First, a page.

Climate activists and environmental NGOs have expressed dismay at the weak outcome at the UN climate talks.
After two weeks of talks all countries agreed to bring forward new climate pledges in time for the next major conference in Glasgow next year. Decisions on other issues, including carbon markets, were deferred.
They stressed the continuing need for bolder ambition and the full implementation of the Paris agreement, backed by robust rules.
Throughout the Madrid talks hosted by Chile and Spain, youth activists including some from Ireland, highlighted the disconnect between the 192 negotiating member states and demands of those seeking more urgent action.
"I have never seen the divide between what is happening between the inside of these walls and the outside so large," said Jennifer Morgan, executive director of Greenpeace.
Those obstructing the process, however, were becoming "fewer and fewer and increasingly isolated", according to Felipe De Leon, a climate negotiator for Costa Rica.
He hoped young people would continue to push the process forward – delegates identified Brazil, the US, Australia and Saudi Arabia as the most persistent obstructors.
Citing movement towards reconciliation in the final hours, Mr De Leon added: “We would have never had the Paris Agreement without the activism and we would have never had the motion that we are seeing here – which is small but important – without the pressure they apply.”
The UK's climate negotiator Archie Young said countries had told the incoming UK presidency hosting next year's talks of their intentions to build on Chile's efforts "and on those calling on us to go further, faster".
“We must take people with us as we all raise our ambition in the year ahead,” he said.
Christian Aid's global climate lead, Dr Katherine Kramer, said: "The UK now has a gargantuan task of overseeing a successful climate summit in Glasgow next year.
“That meeting is supposed to be the moment the world responds to the climate crisis by strengthening the pledges made in the Paris Agreement.”
With a Brexit deadline of December to negotiate a trade deal with the EU, the UK’s diplomatic service would simultaneously have a huge challenge to ensure all countries arrive in Glasgow having enhanced their climate plans.
“After a year of even more extreme climate impacts, new and terrifying scientific reports and fury from school children around the world, we came to Madrid expecting countries to agree to step up their actions to tackle the climate crisis,” she added.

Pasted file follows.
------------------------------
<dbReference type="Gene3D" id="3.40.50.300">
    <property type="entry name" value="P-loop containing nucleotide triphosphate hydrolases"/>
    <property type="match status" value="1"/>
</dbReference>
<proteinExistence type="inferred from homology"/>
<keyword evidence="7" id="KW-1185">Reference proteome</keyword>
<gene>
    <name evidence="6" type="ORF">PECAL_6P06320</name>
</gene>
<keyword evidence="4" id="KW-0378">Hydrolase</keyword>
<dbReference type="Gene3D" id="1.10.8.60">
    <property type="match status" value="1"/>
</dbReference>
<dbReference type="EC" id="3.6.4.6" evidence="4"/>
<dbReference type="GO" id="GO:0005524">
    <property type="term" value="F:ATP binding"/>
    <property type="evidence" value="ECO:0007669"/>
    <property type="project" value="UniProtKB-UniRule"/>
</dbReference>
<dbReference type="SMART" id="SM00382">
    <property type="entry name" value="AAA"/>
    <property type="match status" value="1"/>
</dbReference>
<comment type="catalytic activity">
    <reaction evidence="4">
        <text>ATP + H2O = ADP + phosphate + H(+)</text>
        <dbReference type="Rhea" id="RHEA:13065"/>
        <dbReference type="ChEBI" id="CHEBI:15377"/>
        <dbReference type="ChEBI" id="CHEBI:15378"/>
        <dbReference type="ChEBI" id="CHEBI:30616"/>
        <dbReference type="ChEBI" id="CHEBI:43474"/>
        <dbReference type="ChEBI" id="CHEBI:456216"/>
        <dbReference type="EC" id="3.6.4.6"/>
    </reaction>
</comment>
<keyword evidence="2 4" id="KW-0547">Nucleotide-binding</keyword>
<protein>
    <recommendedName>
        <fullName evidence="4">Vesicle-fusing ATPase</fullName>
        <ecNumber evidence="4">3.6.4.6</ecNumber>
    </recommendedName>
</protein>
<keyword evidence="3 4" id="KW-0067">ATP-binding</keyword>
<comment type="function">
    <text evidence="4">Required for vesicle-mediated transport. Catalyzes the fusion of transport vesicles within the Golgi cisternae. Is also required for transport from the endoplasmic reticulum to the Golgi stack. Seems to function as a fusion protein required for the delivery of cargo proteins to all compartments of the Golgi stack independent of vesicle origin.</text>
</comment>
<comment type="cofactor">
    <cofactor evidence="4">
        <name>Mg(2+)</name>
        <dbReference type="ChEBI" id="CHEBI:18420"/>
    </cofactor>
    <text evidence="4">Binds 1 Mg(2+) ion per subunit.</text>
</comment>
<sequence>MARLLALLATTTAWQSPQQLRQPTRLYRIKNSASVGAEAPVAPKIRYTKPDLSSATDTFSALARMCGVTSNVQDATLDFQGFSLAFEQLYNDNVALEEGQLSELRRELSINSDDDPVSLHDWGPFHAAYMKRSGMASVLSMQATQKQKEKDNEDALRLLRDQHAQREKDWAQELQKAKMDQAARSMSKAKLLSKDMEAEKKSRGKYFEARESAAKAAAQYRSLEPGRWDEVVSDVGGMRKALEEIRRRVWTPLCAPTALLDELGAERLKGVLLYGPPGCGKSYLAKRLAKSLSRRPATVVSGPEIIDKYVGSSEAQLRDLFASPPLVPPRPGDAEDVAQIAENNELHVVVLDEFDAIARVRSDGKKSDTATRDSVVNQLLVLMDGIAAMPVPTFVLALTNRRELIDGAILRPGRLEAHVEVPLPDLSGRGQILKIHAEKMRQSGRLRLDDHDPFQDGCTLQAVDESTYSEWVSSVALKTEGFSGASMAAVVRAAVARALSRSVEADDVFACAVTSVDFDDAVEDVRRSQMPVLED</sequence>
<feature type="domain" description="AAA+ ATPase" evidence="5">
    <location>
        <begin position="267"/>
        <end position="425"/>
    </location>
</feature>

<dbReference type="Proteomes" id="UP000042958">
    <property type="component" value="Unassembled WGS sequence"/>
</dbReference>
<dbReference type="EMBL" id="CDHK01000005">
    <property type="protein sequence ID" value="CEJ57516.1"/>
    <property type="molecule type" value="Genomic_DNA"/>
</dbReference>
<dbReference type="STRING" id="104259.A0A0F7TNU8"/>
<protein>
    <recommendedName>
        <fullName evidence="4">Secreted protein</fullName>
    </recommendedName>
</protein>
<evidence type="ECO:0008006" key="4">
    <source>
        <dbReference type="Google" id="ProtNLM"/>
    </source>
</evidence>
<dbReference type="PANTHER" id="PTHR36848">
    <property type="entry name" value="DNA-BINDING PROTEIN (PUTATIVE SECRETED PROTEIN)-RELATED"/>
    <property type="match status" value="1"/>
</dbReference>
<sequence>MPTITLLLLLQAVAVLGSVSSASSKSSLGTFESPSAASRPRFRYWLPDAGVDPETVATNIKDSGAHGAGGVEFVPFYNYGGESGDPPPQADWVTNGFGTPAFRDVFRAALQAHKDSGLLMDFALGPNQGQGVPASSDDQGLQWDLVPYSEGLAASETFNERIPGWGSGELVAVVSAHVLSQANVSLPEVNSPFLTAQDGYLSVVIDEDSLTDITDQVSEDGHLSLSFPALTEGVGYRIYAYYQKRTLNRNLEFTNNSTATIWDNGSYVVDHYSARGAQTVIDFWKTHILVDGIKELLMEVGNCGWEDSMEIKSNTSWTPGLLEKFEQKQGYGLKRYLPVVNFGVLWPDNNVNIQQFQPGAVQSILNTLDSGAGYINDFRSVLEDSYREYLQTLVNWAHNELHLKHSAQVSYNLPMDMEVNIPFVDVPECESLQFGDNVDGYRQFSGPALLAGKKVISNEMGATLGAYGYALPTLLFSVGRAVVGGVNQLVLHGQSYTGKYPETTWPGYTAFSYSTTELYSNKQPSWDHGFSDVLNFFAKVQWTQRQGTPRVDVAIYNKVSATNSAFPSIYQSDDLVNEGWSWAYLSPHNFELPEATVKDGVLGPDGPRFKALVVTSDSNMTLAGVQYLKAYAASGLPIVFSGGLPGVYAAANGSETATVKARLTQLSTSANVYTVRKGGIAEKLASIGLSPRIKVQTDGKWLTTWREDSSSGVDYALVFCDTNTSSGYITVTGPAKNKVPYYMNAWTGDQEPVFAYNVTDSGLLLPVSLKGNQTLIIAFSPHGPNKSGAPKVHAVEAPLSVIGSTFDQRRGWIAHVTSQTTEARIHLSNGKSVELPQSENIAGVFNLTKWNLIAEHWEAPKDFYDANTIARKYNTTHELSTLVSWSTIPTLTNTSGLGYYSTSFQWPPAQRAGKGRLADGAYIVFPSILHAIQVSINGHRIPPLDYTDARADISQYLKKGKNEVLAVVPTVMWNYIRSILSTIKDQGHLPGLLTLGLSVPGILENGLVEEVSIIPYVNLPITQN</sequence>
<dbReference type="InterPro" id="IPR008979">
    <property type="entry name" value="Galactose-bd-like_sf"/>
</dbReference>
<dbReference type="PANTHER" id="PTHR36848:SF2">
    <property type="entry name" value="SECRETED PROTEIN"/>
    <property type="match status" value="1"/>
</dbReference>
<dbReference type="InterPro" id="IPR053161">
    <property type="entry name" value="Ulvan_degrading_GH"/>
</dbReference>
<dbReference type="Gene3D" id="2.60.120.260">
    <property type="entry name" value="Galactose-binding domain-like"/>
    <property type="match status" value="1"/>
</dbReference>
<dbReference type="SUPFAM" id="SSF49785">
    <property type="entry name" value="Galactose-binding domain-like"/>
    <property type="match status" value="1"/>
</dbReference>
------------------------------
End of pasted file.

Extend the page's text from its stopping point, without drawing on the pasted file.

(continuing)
"Instead we got two weeks of blocking from big polluters like Australia, Japan, Brazil, the US and Saudi Arabia among others."
Support for poor communities dealing with the worst climate impacts, known as “loss and damage” was not what we hoped for, she said. “Historic emitters spent the two weeks trying to shirk their responsibility to the poorest and most vulnerable people: those not responsible for climate breakdown.”
Marion Briggs of Friends of the Earth said: "The disconnect between governments' positions in the negotiations, and the demands from the outside for a dramatic increase in ambition in response to the stark science, is mind boggling. The level of cognitive dissonance on display is incredible; Ireland included."
The failure to agree rules on emissions trading under Article 6 was probably better than a bad compromise, said Sadhbh O’Neill of Friends of the Irish Environment.
“If emissions trading is to play any meaningful role in reducing emissions, there must be very high standards of environmental integrity attached to projects, a commitment to an overall reduction in emissions, and safeguarding mechanisms to ensure that human rights are not compromised,” she added.
There was a lot of talk from governments and other actors at COP25 about commitments to net zero emissions by 2050, said Cliona Sharkey, policy advisor with Trócaire but that was in sufficient.
“We need to be clear, achieving net zero by 2050 is not the same as limiting warming to 1.5 degrees. Delivering on the 1.5-degree limit demands steep near-term cuts in emissions, frontloading action rather than hoping for miracles in 2040.”